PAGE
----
36. ^ Muilenburg, Wes (November 22, 2019). "The Dead Century - "Bombay Beach"". Ear Coffee. Blogspot. Retrieved December 28, 2019.
  37. ^ Scott, Jason (November 27, 2019). "Taste Test: The Dead Century recount the mystery around 'Bombay Beach'". B-Sides & Badlands. Retrieved December 28, 2019.
  38. ^ Brandon and The Clubs - Crazy Beautiful Life (Official Lyric Video), retrieved June 14, 2022
  39. ^ a b c Joe Christensen (October 20, 2014). "Out of nowhere: U football player comes from dusty California outpost". Star Tribune. Star Tribune Media Company LLC. Retrieved March 11, 2017.
  40. ^ a b c Thomas Galicia (May 2, 2015). "CEDRIC THOMPSON TO MIAMI DOLPHINS: FULL DRAFT-PICK BREAKDOWN". Bleacher Report. Turner Broadcasting System. Retrieved March 11, 2017.
  41. ^ a b c Hal Habib (May 22, 2015). "Bombay Beach to South Beach: Dolphins' Cedric Thompson a survivor". The Palm Beach Post. Cox Enterprises. Retrieved March 11, 2017.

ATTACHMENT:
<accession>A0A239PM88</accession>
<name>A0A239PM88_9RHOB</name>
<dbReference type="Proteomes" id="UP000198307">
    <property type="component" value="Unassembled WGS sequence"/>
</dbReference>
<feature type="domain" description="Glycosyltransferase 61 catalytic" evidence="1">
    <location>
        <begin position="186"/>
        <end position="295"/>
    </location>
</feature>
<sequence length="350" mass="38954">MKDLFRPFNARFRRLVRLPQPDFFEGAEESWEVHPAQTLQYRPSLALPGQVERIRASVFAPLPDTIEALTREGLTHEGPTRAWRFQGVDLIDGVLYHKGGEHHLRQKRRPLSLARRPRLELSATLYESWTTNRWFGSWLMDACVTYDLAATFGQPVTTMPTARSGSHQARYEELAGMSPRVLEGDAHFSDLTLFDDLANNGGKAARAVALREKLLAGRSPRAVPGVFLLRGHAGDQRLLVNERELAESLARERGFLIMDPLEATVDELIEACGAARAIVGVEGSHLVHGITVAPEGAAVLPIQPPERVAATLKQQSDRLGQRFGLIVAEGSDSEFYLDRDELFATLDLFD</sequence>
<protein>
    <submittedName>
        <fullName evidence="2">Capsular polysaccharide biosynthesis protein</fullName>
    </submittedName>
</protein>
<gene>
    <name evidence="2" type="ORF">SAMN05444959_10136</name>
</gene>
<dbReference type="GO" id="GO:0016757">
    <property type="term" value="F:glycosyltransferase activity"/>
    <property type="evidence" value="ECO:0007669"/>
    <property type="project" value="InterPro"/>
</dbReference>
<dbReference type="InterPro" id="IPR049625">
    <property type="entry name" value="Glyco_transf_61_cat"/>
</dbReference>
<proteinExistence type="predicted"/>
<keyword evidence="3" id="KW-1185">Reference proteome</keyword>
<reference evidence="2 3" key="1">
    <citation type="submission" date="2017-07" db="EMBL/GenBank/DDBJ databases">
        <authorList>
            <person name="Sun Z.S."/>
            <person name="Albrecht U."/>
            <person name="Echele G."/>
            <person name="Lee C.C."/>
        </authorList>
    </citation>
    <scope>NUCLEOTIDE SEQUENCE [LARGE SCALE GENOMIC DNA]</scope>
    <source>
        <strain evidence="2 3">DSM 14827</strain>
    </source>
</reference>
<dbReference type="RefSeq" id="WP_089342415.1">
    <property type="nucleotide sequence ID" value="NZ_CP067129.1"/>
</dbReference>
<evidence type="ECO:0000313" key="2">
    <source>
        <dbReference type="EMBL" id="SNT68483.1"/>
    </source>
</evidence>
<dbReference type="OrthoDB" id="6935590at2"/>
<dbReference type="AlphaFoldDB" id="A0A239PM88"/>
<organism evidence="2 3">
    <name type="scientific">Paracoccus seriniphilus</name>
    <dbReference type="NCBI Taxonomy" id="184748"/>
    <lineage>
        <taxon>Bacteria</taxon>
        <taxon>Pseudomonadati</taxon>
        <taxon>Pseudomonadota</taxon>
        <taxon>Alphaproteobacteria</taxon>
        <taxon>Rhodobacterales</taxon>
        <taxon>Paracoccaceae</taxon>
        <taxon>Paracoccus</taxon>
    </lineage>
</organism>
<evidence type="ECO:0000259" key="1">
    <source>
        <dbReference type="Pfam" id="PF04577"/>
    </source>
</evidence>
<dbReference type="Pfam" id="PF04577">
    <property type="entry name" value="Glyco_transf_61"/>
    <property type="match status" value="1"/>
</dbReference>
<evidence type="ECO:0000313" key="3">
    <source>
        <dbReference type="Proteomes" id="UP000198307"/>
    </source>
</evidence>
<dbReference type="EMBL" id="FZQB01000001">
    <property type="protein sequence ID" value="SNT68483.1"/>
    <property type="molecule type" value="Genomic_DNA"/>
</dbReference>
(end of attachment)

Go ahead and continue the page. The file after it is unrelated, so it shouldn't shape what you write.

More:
42. ^ a b Chris Perkins (May 19, 2017). "Dolphins rookie Ced Thompson has overcome, overachieved". Sun-Sentinel. tronc. Retrieved March 11, 2017.
  43. ^ Holden, Stephen (October 13, 2011). "Last Resort Remains an Oasis of Dreams". The New York Times. Retrieved January 27, 2012.
  44. ^ "Awards for Bombay Beach". January 11, 2012. Retrieved January 27, 2012.
  45. ^ Alvarez, Celeste (January 29, 2013). "Local beach creates perfect atmosphere for 'River Monster' promo". Imperial Valley Press. Archived from the original on April 21, 2013. Retrieved April 3, 2013.
  46. ^ ""Millionen Lichter" - Das Video ist da". Archived from the original on March 21, 2013. Retrieved September 15, 2013.
  47. ^ a b Adami, Chelcey (July 27, 2013). "'The Mentalist' arrives in Bombay Beach". ivpressonline. Imperial Valley Press. Archived from the original on August 5, 2013. Retrieved August 13, 2016.
  48. ^ "Sky (2015) - Filming Locations". IMDb. Retrieved August 22, 2016.
  49. ^ "Rockstar North's Aaron Garbut on the making of Grand Theft Auto V – our game of 2013 | Features | Edge Online". January 2, 2014. Archived from the original on January 2, 2014. Retrieved November 11, 2020.

External links[edit]